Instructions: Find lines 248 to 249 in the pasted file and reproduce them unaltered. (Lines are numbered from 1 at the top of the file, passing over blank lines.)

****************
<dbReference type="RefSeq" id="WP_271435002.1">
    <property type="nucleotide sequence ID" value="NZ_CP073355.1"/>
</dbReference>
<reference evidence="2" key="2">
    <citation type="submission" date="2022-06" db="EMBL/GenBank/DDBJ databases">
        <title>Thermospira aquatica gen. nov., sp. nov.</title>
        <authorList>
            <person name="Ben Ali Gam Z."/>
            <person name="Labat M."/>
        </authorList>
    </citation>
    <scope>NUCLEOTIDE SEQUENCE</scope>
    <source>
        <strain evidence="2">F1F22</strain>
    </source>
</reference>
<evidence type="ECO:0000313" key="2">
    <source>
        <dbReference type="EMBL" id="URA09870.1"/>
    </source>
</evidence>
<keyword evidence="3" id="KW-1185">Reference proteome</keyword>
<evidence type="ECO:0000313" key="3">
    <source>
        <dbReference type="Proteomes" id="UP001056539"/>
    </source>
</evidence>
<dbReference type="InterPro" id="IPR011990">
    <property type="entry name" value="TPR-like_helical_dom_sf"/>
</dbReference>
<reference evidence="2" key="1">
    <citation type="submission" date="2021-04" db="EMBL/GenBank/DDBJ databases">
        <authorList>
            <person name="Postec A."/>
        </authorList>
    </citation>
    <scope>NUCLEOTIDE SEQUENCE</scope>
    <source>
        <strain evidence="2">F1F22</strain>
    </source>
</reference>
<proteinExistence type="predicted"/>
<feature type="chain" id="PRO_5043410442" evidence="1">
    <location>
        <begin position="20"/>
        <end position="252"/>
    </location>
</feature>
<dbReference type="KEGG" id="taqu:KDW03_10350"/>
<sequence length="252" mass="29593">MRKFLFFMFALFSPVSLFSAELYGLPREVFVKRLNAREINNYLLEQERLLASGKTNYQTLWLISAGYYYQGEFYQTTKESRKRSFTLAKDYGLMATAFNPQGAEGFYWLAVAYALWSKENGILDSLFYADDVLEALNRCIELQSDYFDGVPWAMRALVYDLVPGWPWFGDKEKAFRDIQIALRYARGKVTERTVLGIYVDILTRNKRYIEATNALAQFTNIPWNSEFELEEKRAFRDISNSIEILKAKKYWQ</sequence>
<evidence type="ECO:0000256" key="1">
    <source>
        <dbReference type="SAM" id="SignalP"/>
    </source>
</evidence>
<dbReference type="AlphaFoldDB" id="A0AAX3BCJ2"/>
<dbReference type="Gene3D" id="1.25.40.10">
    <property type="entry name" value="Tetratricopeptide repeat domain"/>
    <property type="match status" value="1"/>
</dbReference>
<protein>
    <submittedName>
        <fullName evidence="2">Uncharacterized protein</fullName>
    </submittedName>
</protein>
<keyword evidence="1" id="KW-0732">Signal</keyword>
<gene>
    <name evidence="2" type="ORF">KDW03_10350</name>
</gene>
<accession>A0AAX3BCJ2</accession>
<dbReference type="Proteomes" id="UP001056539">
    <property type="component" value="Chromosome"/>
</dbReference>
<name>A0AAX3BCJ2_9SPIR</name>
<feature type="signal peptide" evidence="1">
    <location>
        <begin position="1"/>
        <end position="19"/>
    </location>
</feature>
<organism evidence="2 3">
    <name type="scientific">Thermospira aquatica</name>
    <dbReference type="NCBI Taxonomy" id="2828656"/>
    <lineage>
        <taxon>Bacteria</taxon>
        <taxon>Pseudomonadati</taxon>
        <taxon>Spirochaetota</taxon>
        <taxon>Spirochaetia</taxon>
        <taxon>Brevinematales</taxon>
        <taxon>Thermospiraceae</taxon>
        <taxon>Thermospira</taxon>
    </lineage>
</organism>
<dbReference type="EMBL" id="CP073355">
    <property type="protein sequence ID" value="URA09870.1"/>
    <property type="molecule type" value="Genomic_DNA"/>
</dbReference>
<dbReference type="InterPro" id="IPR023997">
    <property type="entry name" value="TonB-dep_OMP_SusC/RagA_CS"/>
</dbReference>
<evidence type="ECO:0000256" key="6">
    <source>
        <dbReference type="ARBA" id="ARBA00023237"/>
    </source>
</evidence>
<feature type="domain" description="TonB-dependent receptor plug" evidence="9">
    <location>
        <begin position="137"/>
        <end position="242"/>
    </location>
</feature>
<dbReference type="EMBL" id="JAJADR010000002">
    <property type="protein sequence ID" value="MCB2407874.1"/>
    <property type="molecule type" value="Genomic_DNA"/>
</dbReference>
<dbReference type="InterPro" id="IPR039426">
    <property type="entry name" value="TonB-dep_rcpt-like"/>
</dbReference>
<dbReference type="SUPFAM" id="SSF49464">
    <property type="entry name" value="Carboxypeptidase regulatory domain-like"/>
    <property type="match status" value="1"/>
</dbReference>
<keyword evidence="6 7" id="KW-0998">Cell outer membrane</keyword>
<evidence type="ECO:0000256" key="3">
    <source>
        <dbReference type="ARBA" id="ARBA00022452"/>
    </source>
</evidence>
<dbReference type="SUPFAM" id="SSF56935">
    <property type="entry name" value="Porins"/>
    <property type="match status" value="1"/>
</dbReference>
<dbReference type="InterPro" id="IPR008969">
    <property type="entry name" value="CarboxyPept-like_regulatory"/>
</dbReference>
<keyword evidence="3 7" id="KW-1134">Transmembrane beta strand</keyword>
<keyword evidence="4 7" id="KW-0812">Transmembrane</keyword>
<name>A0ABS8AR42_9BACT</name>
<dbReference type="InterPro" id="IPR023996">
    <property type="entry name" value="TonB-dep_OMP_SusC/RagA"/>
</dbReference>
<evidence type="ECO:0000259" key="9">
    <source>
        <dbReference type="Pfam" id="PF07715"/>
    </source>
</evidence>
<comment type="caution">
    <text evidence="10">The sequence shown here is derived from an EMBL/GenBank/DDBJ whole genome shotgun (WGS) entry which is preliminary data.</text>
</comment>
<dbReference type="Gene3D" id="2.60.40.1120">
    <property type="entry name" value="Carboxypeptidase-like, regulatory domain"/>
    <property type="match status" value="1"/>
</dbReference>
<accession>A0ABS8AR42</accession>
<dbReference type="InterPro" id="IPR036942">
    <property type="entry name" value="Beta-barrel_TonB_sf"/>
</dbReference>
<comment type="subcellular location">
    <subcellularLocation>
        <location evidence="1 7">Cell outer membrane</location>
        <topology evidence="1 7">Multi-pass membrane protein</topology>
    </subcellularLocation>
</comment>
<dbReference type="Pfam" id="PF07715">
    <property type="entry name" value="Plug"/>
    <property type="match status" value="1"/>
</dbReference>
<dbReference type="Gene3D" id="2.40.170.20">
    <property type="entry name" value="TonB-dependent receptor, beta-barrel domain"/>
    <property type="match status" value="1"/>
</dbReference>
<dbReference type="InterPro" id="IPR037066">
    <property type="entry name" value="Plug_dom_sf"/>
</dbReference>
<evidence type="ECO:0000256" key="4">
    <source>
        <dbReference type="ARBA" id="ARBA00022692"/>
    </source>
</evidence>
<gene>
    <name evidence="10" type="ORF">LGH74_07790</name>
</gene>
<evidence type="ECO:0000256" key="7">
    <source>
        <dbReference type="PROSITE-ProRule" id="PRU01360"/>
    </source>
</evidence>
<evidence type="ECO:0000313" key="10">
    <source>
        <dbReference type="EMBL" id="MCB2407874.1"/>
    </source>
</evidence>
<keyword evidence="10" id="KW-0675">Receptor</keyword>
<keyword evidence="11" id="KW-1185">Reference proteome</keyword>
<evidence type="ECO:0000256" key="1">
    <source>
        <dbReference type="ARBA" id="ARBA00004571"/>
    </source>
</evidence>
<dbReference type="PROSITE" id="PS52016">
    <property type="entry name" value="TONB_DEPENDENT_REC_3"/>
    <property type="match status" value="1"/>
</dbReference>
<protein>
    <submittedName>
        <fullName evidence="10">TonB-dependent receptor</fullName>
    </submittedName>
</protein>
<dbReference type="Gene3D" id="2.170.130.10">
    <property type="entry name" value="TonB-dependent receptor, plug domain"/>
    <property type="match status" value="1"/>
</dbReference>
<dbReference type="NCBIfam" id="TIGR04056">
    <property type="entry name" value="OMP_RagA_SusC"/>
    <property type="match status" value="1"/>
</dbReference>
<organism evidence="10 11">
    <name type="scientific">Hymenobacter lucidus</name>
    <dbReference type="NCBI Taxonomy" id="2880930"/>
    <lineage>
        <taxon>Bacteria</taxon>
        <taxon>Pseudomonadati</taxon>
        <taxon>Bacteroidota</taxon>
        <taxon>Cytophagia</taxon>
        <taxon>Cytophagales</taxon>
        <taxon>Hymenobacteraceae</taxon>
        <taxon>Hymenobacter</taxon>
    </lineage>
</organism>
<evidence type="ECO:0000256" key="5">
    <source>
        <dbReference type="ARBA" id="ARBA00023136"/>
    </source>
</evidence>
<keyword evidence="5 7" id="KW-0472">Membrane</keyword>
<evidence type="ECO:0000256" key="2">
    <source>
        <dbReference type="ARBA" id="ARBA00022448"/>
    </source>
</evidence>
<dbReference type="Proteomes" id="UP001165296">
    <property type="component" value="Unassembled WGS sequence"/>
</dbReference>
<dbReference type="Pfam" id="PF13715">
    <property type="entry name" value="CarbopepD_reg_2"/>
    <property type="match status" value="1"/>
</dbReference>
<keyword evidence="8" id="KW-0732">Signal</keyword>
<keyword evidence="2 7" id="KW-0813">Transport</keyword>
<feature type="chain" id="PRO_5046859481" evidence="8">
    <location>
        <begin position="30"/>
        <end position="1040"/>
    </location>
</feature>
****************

<keyword evidence="8" id="KW-0732">Signal</keyword>
<keyword evidence="2 7" id="KW-0813">Transport</keyword>